A particular focus area for WMG is the automotive sector with its three main challenges of lightweighting, autonomous cars and advanced propulsion systems. Reaching EU CO2 targets for 2020 would involve cutting the weight of an average car by 170kg, he claimed, and to meet the 2030 target would require doing the same again. “So it’s all about making lighter, stronger materials that are greener, manufacturable in high volume and instead of thinking about a car as a steel can, we need to think about putting the right materials in the right part of the car,” he said. “All this requires some incredible research challenges going forward.”
So where does Diamond Light Source come in? Firstly they can provide some very detailed information about stress and what materials are present in the components. Prof Dashwood continued: “What is better than that is that we are getting to the point when we can do all of those things simultaneously and you can do that in real time. So we can work out what is happening to the materials while we are processing them, while we are shaping and joining them to make a car, and also what is happening in service.”
It is therefore also possible to work out what happens to a car in high strain rate events – e.g. during manufacture or in a crash – as that plays an important part in designing cars that are safe. He added: “It’s all about validating the models as well because you can’t design anything these days without having a mathematical model. And there are a lot of things we assume when we create these models that we can’t validate without these techniques.”
An example of the research concerns joining high strength steels. Over the past two decades the quest for lightweighting has resulted in steels becoming ten times stronger, but in doing so they have lost some of their ductility. They also have a problem when used with the traditional joining method - resistance spot welding. Using this process without any changes will result in a hard bit in the middle of the weld surrounded by a soft area - a doughnut area that will fail if any load is placed on it. Prof Dashwood commented: “What we were charged with doing, a project with Tata Steel, was to develop a model so that we could predict what the properties of a weld would be and then, by understanding the stresses that were developed inside that weld, what would happen if we applied a load. We used these facilities to validate that model.”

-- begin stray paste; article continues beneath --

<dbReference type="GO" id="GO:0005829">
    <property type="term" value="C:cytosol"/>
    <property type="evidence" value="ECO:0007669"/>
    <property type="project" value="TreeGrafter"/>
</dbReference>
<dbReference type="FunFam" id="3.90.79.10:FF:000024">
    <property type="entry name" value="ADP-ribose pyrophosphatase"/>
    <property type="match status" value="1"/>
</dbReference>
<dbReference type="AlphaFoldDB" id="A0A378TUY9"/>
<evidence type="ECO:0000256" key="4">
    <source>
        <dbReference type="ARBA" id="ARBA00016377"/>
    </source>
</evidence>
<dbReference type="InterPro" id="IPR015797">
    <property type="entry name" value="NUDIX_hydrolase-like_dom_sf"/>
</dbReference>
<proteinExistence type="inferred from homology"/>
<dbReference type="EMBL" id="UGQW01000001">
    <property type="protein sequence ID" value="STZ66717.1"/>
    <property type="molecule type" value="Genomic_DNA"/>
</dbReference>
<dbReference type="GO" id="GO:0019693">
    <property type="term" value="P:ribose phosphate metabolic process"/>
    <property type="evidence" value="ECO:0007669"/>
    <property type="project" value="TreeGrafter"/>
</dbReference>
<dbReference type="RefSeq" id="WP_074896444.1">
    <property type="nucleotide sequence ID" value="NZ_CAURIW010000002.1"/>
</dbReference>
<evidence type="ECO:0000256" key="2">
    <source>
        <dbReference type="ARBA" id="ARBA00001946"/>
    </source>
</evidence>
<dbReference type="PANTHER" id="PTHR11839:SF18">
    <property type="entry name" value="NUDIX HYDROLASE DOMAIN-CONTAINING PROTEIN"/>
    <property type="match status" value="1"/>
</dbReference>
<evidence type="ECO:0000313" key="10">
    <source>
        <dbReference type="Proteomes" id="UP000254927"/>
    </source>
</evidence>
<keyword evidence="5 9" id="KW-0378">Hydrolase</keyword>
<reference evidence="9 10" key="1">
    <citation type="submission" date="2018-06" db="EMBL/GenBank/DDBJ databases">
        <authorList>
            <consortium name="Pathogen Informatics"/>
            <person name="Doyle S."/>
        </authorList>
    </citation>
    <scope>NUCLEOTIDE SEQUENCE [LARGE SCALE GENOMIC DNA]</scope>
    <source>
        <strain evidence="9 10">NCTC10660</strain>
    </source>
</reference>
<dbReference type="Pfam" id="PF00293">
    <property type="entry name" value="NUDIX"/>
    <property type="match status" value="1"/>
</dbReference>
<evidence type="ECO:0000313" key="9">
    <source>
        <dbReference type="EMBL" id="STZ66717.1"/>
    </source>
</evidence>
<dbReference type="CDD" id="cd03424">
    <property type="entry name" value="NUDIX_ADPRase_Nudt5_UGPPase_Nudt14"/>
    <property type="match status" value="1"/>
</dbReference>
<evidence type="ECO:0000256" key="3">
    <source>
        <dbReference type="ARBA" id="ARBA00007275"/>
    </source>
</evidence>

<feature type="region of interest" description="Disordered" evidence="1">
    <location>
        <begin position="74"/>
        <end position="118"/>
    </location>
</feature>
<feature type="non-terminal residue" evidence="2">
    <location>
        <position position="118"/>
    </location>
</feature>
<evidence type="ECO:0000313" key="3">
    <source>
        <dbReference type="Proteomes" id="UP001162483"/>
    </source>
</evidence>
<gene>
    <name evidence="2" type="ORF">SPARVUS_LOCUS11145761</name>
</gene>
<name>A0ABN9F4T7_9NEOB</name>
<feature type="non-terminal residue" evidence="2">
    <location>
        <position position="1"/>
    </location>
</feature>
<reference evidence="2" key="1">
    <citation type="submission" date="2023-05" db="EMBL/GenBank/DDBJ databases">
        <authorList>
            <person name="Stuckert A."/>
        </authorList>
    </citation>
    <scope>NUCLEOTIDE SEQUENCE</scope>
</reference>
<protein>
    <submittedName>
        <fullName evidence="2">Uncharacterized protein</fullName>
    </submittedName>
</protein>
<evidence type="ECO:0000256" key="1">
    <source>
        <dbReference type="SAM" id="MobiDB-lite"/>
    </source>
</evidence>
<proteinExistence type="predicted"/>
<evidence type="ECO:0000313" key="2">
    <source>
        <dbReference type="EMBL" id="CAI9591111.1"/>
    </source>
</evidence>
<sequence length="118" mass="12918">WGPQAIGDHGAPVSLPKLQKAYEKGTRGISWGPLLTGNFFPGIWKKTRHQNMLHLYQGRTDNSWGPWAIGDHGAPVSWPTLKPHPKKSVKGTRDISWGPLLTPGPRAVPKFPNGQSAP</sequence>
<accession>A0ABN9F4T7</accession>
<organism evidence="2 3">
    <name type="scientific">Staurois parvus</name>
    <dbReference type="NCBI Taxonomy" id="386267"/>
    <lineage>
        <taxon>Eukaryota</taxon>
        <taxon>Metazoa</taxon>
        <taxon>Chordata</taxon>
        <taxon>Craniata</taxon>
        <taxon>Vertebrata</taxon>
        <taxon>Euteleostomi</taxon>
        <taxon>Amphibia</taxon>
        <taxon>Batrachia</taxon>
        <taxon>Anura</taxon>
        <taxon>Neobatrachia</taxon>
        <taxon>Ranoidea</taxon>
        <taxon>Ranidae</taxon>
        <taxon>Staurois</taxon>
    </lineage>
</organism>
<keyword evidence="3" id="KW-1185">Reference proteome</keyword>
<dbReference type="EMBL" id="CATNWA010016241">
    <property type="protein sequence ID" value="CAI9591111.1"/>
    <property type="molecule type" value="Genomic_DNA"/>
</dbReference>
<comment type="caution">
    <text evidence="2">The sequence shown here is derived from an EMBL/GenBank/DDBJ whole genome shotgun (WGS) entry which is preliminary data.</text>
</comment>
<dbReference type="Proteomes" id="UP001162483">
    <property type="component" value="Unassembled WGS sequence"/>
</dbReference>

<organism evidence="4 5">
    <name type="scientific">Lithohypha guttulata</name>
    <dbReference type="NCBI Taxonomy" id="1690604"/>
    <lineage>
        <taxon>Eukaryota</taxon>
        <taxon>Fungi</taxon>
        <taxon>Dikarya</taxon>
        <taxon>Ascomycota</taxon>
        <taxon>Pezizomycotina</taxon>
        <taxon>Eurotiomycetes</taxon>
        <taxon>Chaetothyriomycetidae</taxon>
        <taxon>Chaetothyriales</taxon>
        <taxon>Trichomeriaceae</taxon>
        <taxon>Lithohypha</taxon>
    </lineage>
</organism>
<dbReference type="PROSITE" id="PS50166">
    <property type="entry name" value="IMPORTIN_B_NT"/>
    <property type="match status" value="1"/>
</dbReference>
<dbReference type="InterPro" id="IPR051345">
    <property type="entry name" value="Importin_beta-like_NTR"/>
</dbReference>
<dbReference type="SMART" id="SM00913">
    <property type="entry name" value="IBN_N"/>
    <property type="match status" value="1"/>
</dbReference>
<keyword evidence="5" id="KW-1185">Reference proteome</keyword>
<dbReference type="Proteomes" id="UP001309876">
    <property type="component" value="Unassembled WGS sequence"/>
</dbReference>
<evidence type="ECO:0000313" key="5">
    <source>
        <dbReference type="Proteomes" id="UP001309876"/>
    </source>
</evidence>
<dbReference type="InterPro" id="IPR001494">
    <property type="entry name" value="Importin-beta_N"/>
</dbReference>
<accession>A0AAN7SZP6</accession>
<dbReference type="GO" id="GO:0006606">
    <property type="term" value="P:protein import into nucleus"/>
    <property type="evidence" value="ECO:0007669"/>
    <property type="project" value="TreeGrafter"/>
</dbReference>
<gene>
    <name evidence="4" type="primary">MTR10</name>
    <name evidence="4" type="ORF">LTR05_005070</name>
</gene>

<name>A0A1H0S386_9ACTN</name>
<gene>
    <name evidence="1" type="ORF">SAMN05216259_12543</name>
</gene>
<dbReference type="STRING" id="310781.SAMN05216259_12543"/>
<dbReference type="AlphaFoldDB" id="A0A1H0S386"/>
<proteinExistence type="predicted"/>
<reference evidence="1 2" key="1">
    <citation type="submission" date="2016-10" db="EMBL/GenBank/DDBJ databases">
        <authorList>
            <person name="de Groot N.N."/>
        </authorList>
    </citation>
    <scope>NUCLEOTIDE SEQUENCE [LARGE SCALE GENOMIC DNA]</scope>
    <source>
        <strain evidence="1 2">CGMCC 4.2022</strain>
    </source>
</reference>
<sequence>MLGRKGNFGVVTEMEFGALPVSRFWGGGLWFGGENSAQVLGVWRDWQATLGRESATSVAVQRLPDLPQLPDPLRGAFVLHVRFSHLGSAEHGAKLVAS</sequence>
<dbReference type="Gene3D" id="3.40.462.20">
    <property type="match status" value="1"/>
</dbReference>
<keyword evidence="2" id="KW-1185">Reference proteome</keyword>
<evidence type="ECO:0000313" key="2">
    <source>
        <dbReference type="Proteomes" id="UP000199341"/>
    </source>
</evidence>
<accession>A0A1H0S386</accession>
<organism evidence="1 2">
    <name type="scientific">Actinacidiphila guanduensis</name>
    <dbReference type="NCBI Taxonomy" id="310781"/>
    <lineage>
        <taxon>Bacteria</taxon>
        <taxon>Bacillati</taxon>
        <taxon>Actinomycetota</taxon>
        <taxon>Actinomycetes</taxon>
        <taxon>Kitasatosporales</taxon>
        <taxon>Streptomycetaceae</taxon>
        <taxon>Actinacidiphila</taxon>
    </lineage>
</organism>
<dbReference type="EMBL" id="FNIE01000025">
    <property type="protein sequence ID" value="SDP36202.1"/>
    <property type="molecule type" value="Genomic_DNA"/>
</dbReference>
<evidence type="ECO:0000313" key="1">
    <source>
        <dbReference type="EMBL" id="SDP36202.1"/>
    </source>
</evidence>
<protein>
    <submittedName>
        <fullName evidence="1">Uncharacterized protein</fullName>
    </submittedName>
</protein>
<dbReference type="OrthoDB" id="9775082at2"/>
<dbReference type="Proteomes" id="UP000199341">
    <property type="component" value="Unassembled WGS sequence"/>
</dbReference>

In another case, this time working with JLR, a problem needed resolving concerning cosmetic problems that were arising when the company was migrating from steel to aluminium. The phenomena of the ‘bruise’ (a black mark) appearing when metal was being formed round a tight radius was defying conventional modelling. “Again by looking at residual stresses inside,” said Prof Dashwood, “we realised that there was a lot of out of plane stresses, which are very rare in metal forming – most stresses are in plane, and all the modelling techniques that are used assume there are no out of plane stresses. So we had to go back and remodel that and came up with a solution. We wouldn’t have been able to achieve this without access to these facilities.”
Visiting Diamond Light Source does underline the impression that this is big science, but it is being used to solve genuine, real-life engineering problems. Prof Harrison concluded: “It is a two-way process and that is what we are trying to achieve here [with iCAR] - trying to get a greater understanding of what the industry needs."
A view along the storage ring. The electron beam travels through these tunnels, before being siphoned off into the beamlines for scientists to use in their experiments. The live electron beam means that access is restricted to when the machine is shut down. Image courtesy of Diamond Light Source